3. Available only if circumstances are right (requirements to be met): e.g., consider mental competency of testator, value of estate (more expensive, more complex), or a lot of debts (then not available)
vi. Statute of limitations (p.35)Time limit within which petition must be filed by interested party; otherwise, barred.K.S.A. § 59-617 (six months after death); UPC §3-108(1990) (three years) from date of death
1. Non-claim statutes. Time during which a creditor must assert claims against the estate; otherwise, barred.K.S.A. § 59-2239 (four months after official notice to creditors)
vii. Contesting a will. Attempt to block a will from admission to probate by someone who has a direct, tangible interest in the estate because the will was not properly executed, properly executed but later revoked, or superseded by later will or forged
1. Timing. Contest must be made during the administration process and before the final settlement. K.S.A. § 59-2225 Competing wills may be presented for probate even after the initial will has been admitted. K.S.A. § 59-2226 (competing wills such as later superseding will, but probably still to be filed within 6 months)
viii. Is probate necessary? Sometimes you can but sometimes you can’t avoid.
d. Expenses of the probate: attorney fees, delay, sometimes reluctant to expose family lines to public
e. Ways to avoid probate process: put all assets in nonprobate type of interest (cf. car, stock, bond: need official documentation for transfer of title; tax complexities – requires probate process)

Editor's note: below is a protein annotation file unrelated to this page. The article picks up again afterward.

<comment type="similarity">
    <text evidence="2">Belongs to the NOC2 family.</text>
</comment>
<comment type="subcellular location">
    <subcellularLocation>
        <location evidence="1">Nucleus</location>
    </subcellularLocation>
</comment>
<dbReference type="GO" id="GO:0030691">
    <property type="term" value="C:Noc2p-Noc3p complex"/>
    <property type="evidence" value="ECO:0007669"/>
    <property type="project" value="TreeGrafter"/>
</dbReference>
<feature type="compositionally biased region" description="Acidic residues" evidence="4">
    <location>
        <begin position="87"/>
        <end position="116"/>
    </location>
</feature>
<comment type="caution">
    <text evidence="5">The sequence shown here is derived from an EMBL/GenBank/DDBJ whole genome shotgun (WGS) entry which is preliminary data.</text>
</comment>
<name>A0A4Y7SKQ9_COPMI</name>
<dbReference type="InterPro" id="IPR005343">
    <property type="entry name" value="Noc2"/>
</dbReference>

f. Some J: provides statutes not requiring probate (small bank account)

INTESTATE SUCCESSION (p.59)

Generally. Statutory method by which property is distributed in the absence or in place of a will. (Cases might provide good interpretations of the statutes)

i. Arises in three instances:
1. Decedent dies without a will.
2. Decedent dies partially intestate (not all assets included in will).
3. Decedent’s will or trust calls for the application of the intestate succession statute.
ii. Policy goal. Statutes seek to approximate what the average person would want done with his assets had he thought to make his own will.
iii. UPC (Uniform Probate Code): proposed statutes, not in effect unless adopted by a state (half states adopted; KS adopted partially)

Spouse’s share. All states provide for a surviving spouse in some way. Typically, the spouse receives all of the assets if no surviving issues (direct lineal descendents); if surviving issue, the spouse gets whatever is stated in the statute and the rest goes to the issue.

i. UPC. Statute provides for spouse’s share depending upon surviving descendants and/or parents. UPC § 2-102 (p. 61)
a. (1)(i): entire intestate estate if no kids, grand kids, or parents
b. (1)(ii): entire if he and she have their own kids, but not from another marriage
c. (2): 200k plus three-fourths of balance if no kids, grand kids survive, but a parent does
d. (3): 150k + 1/2 of rest if decedent has issue of spouse; but she has other issue of not his
e. (4): 100k + 1/2 of rest if his descendants not her kids
ii. Kansas. If the decedent is survived by a spouse and issue, the spouse takes ½ and the issue share the other ½. A surviving spouse with no issue takes all. Surviving issue, with no surviving spouse, share all. K.S.A. § 59-504 to 08

Shares of heirs other than surviving spouse UPC §2-103(p.61)

1. Passes in the following order
a. 1. decedent’s descendents by order of representation
b. 2. if no descendents to the parents
c. 3. if no descendants or parents to the descendents of the parents (brothers and sisters)
d. 4. if none to grandparents or descendents of the grandparents; half goes to D’s surviving paternal grandparent(s) or to the descendants of parental grandparents and half goes to D’s maternal relatives